At Flatted Fifth Blues & BBQ in Bellevue, Iowa, recovery from the COVID-19 pandemic has been steady but not swift.
“(The recovery) has taken longer than I would have liked,” admitted Mark Herman, who co-owns the eatery and live music venue. “But we are seeing a gradual increase in people who are coming out to eat and who are comfortable going out.”
More than 13 months after the virus arrived in the U.S., it is almost impossible to contextualize current economic struggles without considering the impact of the virus. Similarly, President Joe Biden’s efforts to improve a struggling economy are inextricably tied to efforts to help the country emerge from the shadow of COVID-19.
Rick Dickinson, president and CEO of Greater Dubuque Development Corp., thinks Biden largely has done well in that regard.
“I think the clearest impact so far is the 180-degree change in the handling of the pandemic,” said Dickinson. “The new administration has taken a science-based approach and realized this has to be dealt with in a forthright manner.”
Molly Grover, president and CEO of Dubuque Area Chamber of Commerce, said there have been some red flags so far from the Biden administration. They include the Protecting the Right to Organize bill, which is intended to boost union membership after decades of decline. While the U.S. House of Representatives approved the measure in March, it faces long odds in the Senate, where it will need the support of at least 10 Republicans.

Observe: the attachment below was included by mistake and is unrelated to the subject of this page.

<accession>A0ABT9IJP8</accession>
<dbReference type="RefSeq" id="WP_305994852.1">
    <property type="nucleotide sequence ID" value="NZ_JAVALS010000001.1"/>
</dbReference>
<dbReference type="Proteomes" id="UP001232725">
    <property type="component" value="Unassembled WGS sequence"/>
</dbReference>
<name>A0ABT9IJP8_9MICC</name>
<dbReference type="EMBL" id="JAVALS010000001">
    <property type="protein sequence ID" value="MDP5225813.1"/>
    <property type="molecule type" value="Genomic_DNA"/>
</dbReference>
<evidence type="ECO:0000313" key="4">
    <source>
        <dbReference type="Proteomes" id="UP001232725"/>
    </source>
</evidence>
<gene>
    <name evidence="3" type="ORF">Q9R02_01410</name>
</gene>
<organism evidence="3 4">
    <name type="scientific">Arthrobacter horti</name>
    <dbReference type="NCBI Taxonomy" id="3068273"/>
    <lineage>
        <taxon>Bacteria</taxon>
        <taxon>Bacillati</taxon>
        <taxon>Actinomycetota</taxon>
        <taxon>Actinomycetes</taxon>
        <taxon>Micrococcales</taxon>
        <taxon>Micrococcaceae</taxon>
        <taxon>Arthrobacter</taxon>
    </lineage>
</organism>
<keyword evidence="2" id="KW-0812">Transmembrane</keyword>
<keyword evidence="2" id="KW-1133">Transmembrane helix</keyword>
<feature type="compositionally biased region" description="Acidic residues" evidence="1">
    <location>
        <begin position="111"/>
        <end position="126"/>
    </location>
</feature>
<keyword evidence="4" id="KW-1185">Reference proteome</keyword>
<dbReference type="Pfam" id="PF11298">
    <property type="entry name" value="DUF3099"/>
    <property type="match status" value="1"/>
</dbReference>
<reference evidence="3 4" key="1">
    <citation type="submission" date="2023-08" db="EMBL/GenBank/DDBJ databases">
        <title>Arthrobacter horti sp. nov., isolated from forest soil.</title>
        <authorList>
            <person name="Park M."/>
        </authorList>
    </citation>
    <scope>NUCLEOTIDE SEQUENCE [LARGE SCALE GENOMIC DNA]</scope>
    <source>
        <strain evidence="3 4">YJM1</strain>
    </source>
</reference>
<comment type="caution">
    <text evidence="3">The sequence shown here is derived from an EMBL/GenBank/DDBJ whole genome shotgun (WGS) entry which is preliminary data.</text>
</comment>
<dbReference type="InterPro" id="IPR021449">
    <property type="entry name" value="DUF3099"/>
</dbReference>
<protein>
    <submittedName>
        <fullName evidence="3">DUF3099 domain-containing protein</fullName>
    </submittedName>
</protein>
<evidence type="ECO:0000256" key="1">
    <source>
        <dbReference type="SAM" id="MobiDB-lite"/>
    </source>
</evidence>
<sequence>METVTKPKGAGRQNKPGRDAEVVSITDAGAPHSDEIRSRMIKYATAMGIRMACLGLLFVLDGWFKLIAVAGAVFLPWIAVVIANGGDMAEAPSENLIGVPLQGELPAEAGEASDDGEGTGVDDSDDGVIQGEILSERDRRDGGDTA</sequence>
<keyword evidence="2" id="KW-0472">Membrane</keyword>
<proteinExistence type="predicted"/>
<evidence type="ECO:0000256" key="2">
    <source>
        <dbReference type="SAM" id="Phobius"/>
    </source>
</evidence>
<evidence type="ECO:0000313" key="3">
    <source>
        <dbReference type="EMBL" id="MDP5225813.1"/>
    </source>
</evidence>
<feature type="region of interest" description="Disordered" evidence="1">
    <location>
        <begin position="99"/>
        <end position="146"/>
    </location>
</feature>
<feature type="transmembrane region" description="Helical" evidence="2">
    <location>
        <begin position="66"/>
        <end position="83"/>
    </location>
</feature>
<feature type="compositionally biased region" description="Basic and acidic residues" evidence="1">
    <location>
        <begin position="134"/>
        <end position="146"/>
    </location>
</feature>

“The administration has ... proposed some concerning initiatives including the PRO Act and tax increases on corporations and pass-through entities,” Grover said. “The Dubuque Area Chamber of Commerce supports pro-growth policies, and initiatives such as these only hamper and impede recovery efforts.”
Biden campaigned as a very pro-union candidate, making that the centerpiece to his first visit as a presidential candidate to Dubuque in 2019.
Grover added, “As with any administration, there are positives and negatives, but we look forward to continuing to work with all our elected officials from the Biden administration to our congressional delegation to advance policies that build a robust business climate.”
Biden has aimed to prop up the economy by signing the American Rescue Plan Act — a $1.9 trillion economic stimulus bill — on March 11. Key elements of the act included direct stimulus payments to qualifying individuals and families, an extension to enhanced unemployment benefits and grants for small businesses.
Dickinson said he believes the “jury is still out” on whether the legislation will be successful. He said its efficacy could come down to how people spend their stimulus money. If people merely put the money in the bank or use it to pay off debt, the stimulus funds won’t achieve the desired result.
Critics of the stimulus package have argued that its extension of unemployment benefits — the bill provides an extra $300 in weekly jobless benefits through early September — is slowing the economic recovery by decreasing citizens’ incentive to find work.
Multiple industries are currently grappling with severe workforce shortages.